Understanding multi-phase fluid flow behavior in fractured porous media is crucial for developing fractured hydrocarbon reservoirs, implementing hydraulic fracturing, and predicting potential leakage in gas and CO2 storage. The goal of this research is to investigate stress-dependent permeability and capillary pressure in rock fractures. Laboratory measurements of fracture aperture distributions have been made using CT scanning under various conditions of effective stress. By applying the stress-dependent aperture data, numerical simulation is employed to model the change of permeability and capillary pressure in the rock fracture as a function of the effective stress.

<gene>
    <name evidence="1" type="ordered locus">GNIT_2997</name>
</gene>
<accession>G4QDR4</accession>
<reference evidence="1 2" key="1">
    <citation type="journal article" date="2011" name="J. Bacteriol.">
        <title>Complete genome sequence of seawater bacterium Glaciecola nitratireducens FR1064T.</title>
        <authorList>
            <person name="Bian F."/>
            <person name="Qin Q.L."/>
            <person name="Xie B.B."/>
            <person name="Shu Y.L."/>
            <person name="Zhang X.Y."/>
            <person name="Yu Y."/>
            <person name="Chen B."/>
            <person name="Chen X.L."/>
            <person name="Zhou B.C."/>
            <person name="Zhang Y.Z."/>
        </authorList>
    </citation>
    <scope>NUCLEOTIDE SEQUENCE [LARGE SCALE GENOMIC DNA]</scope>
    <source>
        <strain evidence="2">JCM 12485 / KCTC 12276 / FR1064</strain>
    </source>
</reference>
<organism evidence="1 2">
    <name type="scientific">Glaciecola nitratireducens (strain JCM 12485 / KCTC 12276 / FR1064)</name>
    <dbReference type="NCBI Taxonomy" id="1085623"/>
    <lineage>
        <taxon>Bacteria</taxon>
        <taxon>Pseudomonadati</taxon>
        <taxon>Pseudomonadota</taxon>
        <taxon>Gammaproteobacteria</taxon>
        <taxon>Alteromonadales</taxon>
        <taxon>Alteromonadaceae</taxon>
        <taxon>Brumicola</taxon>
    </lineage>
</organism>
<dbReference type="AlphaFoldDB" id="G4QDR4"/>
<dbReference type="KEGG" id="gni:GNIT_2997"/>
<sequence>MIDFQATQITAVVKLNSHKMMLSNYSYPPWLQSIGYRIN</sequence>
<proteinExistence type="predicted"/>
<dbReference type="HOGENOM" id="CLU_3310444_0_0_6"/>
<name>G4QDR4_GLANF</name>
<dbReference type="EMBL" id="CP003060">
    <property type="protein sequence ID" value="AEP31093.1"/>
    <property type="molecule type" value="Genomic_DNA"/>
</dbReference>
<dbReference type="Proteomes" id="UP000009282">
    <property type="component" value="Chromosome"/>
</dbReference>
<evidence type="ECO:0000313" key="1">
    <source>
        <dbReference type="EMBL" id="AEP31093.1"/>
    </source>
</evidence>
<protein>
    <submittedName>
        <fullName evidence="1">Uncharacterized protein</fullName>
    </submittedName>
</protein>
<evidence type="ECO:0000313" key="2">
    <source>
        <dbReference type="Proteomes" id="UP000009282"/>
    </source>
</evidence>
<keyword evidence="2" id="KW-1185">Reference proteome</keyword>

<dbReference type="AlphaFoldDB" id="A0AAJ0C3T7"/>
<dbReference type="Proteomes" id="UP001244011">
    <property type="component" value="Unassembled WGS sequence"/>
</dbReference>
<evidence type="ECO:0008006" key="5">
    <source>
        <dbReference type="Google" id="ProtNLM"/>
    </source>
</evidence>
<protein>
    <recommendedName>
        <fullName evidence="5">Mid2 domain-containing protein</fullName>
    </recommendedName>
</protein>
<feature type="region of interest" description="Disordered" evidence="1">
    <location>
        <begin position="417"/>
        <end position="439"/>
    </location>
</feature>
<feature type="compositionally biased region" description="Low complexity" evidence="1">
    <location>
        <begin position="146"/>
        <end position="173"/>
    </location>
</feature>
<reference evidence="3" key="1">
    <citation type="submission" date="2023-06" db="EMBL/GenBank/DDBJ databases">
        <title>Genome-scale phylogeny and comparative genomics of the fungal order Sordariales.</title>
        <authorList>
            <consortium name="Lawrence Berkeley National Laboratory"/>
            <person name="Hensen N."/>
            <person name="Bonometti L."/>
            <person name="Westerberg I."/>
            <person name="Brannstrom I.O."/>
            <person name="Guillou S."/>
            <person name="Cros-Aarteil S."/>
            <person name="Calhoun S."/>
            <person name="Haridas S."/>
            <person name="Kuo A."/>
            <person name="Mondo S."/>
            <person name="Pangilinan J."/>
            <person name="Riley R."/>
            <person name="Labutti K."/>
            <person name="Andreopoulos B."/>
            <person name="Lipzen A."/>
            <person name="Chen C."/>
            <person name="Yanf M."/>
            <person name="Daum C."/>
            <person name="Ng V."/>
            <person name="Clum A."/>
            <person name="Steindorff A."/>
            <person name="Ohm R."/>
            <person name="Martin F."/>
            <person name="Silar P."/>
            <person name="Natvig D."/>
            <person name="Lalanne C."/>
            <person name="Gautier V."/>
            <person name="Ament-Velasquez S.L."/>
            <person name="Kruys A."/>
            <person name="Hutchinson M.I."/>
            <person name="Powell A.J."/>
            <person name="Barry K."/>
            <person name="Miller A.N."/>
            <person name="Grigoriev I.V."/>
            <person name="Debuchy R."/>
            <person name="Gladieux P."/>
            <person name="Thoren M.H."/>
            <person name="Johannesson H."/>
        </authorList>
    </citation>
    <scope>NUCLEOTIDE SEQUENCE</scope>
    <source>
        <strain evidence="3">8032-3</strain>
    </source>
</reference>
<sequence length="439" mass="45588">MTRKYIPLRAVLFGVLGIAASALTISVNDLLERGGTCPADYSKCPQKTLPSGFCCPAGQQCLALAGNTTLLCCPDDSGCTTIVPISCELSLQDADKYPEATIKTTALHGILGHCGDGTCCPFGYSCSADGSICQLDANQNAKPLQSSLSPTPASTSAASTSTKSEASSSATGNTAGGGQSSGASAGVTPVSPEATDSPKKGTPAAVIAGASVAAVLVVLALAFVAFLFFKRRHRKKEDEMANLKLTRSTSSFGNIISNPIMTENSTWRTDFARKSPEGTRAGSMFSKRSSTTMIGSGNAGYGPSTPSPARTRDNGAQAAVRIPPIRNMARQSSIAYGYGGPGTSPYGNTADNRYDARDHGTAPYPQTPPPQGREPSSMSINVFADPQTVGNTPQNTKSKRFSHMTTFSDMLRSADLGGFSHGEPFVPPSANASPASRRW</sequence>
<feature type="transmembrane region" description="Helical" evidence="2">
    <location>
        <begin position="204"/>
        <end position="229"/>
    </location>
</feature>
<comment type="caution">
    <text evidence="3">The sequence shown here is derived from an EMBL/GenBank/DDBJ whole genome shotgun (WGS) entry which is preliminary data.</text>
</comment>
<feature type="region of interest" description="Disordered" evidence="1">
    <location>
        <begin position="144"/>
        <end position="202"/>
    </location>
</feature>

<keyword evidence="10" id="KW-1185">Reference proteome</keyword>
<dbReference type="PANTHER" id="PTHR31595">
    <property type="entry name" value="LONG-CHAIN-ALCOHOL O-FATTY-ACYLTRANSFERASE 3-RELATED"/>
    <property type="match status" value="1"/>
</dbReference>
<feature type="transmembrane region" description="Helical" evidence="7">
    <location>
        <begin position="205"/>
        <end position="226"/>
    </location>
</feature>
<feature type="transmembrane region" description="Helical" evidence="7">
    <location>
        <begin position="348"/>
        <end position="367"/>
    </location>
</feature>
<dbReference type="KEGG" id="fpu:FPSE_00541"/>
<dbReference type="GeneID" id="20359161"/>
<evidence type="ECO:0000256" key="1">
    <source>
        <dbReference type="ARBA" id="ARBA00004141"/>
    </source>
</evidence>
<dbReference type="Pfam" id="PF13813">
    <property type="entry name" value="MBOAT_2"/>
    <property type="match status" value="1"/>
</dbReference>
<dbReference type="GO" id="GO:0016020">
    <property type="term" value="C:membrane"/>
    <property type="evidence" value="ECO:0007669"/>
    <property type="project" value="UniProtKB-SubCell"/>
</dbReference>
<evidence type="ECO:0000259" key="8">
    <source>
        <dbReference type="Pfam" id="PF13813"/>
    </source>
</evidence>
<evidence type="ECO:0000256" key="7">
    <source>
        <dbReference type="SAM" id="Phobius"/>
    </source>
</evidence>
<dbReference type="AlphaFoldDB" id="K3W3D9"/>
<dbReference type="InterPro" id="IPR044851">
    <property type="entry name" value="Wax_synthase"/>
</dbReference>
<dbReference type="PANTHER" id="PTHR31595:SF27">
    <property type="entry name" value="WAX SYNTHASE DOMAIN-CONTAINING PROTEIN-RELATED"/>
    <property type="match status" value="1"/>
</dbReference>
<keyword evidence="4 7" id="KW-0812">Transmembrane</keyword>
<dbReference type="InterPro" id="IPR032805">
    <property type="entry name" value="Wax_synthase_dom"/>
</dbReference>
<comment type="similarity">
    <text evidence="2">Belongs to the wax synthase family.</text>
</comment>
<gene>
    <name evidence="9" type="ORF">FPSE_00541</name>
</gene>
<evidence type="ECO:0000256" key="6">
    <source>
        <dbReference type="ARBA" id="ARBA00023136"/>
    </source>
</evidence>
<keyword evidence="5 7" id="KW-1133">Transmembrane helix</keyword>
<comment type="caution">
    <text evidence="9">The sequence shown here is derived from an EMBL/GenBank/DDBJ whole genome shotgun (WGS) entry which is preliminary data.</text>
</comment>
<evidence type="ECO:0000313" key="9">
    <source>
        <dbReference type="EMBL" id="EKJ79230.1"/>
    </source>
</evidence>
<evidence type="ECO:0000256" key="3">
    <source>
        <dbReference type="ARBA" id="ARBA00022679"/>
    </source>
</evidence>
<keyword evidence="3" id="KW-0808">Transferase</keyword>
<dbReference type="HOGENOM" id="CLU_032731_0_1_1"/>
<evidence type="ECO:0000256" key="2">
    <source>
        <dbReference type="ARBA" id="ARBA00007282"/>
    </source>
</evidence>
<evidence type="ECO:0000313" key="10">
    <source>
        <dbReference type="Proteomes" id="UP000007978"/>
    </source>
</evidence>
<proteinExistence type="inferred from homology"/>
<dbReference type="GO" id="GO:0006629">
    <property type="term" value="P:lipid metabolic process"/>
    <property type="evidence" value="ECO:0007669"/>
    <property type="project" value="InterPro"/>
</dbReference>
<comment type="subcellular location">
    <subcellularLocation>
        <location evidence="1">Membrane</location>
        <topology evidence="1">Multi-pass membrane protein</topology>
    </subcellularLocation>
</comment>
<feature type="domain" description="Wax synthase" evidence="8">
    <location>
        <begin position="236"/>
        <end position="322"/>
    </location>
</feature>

The stress-dependent aperture distribution data demonstrates that increasing stress results in two effects: (1) the mean aperture will decrease; (2) the variance of aperture distribution will increase. Experimental results show that permeability will drop by 73% when effective stress increases from 0.34MPa to 22.06MPa. As the variance of aperture distribution increases with stress, the plateau area of the capillary pressure curve tends to grow steeper, indicating that capillary behavior changes from more fracture-like to more porous media-like. The impacts of mean and variance of aperture distributions on permeability and capillary pressure are separately analyzed. The mean aperture decrease will reduce permeability and increase entry pressure. The variance increase will reduce permeability, the pore size distribution index and entry pressure. By analyzing the stress-dependent mean and variance of aperture distributions, this paper provides a more straightforward way for estimating stress-dependent permeability and capillary pressure in rock fractures.
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